Rudolf Klein-Rogge

Friedrich Rudolf Klein (better known as Rudolf Klein-Rogge) was a German film actor, best-known for playing sinister figures in films in the 1920s and 1930s as well as being a main-stay in director Fritz Lang's Weimar-era films. He is probably best known in popular culture, particularly to English-speaking audiences, for playing the archetypal mad scientist role of C. A. Rotwang in Lang's Metropolis and as the criminal genius Doctor Mabuse. Klein-Rogge also appeared in several important French films in the late 1920s and early 1930s.

Rudolf Klein-Rogge
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Friedrich Rudolf Klein

(1885-11-24)24 November 1885[1]
Died29 May 1955(1955-05-29) (aged 69)
Years active1912–1942
Spouse(s)Gerda Melchior
née Porten

Thea von Harbou

Margarethe Neff

Mary Johnson
(Astrid Maria Carlsson)
his death)


Friedrich Rudolf Klein was born in Cologne, Germany on November 24, 1885.[1] His father, Hermann Rudolf Klein, was a military lawyer who served as auditeur (the equivalent of Judge Advocate General) for the 15th Division of the Prussian Army, garrisoned at Cologne. His mother, Maria Bertha Emma Rose, was the daughter of a prominent landowner (gutsbesitzer) in Lichteinen, East Prussia.

The elder Klein hoped his son would follow him into a military career and entered him in one of the elite Prussian cadet academies (possibly nearby Bensberg). These institutions were famous for their harsh discipline and dedication to Spartan ideals; many of Germany’s most renowned 19th and 20th century military leaders attended such schools. On his deathbed, however, Klein-Rogge confided to a friend that when a teacher went after him (sich an ihm verging) he ran away from school. Traveling by night and hiding during the day, the boy returned home only to be told by his father that he was a Weichling and from henceforth he was the “black sheep” of his family.

His father’s premature death in 1896 ended Klein-Rogge’s tenure at the cadet school and he entered a local humanistic gymnasium in Cologne. One of his childhood friends was future film composer Gottfried Huppertz, who was to write the scores for Lang’s Die Nibelungen as well as Metropolis. Huppertz dedicated his first composition, “Rankende Rosen” [“Climbing Roses”], to Klein-Rogge.) It was likely the actor who introduced his old friend to Lang.

Klein-Rogge spent three years at the University of Bonn (then Rhein-Universität) and in Berlin, studying art history. He also began taking acting lessons from Hans Siebert, a veteran of Vienna’s Burgtheater, and made his stage debut in 1909, playing Cassius in Julius Caesar in Halberstadt.[1][2] As there was a contemporary actor named Rudolf Klein, the future film star added “Rogge” to his name. (Rogge was the surname of his mother’s first husband and his half-siblings.)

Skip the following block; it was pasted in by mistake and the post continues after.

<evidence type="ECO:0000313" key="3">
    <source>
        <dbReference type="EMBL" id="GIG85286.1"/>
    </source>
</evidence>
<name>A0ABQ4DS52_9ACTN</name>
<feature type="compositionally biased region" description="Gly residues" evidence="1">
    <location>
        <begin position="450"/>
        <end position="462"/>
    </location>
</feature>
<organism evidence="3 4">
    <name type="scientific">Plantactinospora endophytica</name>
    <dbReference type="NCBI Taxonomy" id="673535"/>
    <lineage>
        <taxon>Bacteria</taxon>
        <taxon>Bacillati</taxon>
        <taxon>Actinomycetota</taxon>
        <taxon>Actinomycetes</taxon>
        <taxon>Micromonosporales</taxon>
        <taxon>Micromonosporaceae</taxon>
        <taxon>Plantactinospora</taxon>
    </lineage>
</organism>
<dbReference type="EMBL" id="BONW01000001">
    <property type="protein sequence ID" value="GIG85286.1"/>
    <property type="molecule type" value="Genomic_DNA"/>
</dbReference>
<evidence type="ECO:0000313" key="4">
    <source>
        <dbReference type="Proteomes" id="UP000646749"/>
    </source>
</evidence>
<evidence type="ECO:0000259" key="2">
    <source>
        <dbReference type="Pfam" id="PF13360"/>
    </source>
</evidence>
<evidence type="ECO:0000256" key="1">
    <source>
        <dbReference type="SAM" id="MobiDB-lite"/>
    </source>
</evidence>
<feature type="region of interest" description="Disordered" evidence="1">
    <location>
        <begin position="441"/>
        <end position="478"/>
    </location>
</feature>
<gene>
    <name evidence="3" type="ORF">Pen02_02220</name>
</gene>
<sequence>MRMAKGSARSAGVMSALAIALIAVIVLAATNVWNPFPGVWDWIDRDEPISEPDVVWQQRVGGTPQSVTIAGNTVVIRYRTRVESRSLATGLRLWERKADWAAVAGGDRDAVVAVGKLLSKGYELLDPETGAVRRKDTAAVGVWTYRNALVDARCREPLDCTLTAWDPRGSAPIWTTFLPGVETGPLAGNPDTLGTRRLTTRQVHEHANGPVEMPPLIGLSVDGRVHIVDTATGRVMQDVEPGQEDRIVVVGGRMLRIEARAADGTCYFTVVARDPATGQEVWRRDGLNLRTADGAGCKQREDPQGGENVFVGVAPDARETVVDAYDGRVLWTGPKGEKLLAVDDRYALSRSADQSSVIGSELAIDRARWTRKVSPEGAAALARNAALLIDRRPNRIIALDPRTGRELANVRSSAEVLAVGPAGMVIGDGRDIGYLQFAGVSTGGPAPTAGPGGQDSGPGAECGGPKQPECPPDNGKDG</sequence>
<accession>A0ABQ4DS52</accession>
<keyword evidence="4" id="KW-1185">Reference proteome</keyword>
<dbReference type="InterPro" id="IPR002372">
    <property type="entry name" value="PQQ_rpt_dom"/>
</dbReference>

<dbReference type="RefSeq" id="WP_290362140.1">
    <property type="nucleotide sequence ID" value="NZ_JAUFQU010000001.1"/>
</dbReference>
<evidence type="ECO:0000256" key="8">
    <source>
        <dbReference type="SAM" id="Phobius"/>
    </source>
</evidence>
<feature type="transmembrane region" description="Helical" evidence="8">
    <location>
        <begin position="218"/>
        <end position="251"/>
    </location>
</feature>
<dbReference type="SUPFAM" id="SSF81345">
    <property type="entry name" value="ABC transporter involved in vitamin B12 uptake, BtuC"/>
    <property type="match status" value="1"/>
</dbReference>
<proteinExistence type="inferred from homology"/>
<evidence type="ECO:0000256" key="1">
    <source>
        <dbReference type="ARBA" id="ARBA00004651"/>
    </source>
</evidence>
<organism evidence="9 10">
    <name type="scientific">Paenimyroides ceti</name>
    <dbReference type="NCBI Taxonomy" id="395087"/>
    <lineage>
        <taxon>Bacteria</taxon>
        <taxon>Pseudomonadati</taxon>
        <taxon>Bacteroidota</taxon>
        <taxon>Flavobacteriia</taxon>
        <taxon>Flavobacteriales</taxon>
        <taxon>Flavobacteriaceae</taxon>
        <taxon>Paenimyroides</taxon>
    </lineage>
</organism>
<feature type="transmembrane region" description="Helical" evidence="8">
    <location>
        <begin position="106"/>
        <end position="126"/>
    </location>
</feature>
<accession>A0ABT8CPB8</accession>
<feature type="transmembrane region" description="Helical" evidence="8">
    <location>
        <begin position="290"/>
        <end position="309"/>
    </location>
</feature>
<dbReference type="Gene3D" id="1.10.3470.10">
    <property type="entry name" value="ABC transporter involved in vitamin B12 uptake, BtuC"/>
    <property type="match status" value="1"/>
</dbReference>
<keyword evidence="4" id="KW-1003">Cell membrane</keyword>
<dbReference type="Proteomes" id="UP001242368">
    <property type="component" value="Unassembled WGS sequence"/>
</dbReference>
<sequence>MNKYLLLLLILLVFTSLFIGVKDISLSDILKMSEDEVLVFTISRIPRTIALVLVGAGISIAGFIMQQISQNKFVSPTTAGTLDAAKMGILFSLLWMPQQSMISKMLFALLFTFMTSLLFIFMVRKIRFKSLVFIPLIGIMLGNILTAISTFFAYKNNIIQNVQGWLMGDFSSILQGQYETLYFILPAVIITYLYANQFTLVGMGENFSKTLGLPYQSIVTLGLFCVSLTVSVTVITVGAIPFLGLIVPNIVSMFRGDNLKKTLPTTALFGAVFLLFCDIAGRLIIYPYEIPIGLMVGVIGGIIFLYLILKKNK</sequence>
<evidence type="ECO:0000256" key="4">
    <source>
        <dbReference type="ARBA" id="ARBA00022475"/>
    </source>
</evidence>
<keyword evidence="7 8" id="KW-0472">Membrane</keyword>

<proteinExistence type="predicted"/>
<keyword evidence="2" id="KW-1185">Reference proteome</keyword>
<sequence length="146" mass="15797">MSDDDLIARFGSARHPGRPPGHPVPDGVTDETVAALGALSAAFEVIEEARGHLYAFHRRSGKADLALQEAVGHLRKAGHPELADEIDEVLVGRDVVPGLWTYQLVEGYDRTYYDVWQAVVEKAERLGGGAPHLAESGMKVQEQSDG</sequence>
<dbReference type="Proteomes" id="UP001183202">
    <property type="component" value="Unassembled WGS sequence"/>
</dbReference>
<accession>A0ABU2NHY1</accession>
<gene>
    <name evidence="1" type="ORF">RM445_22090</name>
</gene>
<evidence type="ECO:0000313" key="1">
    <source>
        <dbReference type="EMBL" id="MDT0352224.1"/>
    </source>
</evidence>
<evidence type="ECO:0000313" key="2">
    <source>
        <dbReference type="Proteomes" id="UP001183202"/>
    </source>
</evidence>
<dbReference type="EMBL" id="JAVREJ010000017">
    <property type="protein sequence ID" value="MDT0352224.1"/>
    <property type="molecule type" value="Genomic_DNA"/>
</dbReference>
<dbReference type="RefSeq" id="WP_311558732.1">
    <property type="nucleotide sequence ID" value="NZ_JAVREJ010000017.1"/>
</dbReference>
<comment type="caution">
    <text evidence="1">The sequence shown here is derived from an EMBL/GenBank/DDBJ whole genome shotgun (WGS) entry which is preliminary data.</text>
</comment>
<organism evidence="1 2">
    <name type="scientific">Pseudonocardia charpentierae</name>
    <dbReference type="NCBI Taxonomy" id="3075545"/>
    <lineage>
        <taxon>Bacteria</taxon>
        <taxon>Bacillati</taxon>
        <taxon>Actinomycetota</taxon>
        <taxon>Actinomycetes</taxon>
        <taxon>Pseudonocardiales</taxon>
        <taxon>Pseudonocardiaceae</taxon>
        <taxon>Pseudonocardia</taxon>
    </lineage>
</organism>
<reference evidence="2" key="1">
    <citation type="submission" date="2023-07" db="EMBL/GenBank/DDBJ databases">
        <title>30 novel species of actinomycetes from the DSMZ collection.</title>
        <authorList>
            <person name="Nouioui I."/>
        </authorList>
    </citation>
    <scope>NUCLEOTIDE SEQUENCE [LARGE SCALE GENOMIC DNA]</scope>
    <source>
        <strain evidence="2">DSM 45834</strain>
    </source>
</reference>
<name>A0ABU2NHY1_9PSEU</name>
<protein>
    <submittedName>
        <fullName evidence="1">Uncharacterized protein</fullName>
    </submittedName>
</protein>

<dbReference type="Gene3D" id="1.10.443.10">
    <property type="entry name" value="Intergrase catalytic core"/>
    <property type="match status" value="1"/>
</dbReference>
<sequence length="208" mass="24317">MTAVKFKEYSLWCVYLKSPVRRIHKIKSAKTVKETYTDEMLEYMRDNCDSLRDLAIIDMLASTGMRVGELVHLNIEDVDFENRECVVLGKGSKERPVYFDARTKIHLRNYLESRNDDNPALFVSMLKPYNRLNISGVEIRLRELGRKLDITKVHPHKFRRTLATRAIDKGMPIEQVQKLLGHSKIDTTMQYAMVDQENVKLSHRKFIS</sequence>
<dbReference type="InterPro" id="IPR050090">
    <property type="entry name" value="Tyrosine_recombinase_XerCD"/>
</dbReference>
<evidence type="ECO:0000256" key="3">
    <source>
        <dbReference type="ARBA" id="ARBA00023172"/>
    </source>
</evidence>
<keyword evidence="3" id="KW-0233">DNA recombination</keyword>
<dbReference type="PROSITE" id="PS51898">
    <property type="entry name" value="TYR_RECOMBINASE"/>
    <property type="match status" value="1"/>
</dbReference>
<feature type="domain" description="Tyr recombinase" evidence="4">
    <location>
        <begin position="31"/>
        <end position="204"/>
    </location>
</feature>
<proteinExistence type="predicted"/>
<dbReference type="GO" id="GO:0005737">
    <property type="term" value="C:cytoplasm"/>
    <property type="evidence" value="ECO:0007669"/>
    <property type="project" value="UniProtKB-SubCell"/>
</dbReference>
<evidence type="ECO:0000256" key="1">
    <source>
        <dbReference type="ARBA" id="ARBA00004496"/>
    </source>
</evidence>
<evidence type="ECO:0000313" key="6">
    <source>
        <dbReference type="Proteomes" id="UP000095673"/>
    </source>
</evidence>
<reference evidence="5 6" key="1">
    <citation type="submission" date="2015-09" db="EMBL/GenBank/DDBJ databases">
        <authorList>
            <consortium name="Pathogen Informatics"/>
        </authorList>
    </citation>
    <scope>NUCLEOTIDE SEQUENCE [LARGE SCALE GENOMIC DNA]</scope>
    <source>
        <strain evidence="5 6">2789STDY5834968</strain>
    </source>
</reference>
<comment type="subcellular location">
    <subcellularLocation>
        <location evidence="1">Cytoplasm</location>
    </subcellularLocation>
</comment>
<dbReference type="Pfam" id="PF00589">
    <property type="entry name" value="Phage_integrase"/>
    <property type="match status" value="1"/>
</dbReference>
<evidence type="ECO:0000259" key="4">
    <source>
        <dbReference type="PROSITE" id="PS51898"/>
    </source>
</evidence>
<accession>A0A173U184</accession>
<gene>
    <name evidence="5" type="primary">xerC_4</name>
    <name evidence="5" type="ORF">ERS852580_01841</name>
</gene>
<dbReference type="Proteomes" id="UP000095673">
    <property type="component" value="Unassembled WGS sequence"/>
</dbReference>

After his debut, Klein-Rogge went on to play in theaters located in Düsseldorf, Kiel and Aachen.[1] In Aachen, Klein-Rogge wed actress Gerda Melchior, a cousin of the beloved silent film star Henny Porten, but the marriage ended when he met actress and novelist Thea von Harbou. The two married in 1914 and the following year, Klein-Rogge joined Nuremberg's Städtische Bühnen theatre as both an actor and director.[1] In 1918, the pair moved to Berlin to capitalize on von Harbou’s writing skills and her budding career as a scenarist and screenwriter, while Klein-Rogge was hired by Victor Barnowsky, director of Berlin’s Lessing Theater.

Klein-Rogge’s film career began in earnest in 1919, although he may have made an uncredited screen debut in 1913’s de:Der Film von der Königin Luise, directed by Franz Porten. It has been more widely stated that he appeared in an uncredited role of a criminal in The Cabinet of Dr. Caligari However, recent research has found that the part was actually played by Ludwig Rex. The confusion may have stemmed from Klein-Rogge’s skill in disguising his appearance with theatrical makeup, wigs and prosthetics, which has led at least one movie historian to dub him Germany’s Lon Chaney.

At this time, von Harbou was having an affair with director Fritz Lang and eventually left Klein-Rogge to marry Lang.[2] Despite the split, Klein-Rogge made several films that were written by von Harbou and directed by Lang, including Destiny, Dr. Mabuse the Gambler, Die Nibelungen, Metropolis and Spies. Klein-Rogge's intense look led him to similar roles such as a tyrant in Fritz Wendhausen's Der steinerne Reiter, a pirate in Arthur Robison's Pietro der Korsar, and the Czar in Alexandre Volkoff's Casanova. Klein-Rogge's last film with Lang was The Testament of Dr. Mabuse in 1933.[1]

Klein-Rogge played the lead roles in two films written and directed by von Harbou: Elisabeth und der Narr and Hanneles Himmelfahrt.[1] Klein-Rogge remarried twice, first to Margarete Neff, and lastly with the Swedish actress Mary Johnson in 1932, to whom he remained married until his death in 1955.[2]

Selected filmographyEdit



  1. ^ a b c d e f g h Bock 2009, p. 248
  2. ^ a b c d Eder, Bruce. "Overview:Rudolf Klein-Rogge". Allmovie. Retrieved February 16, 2010.


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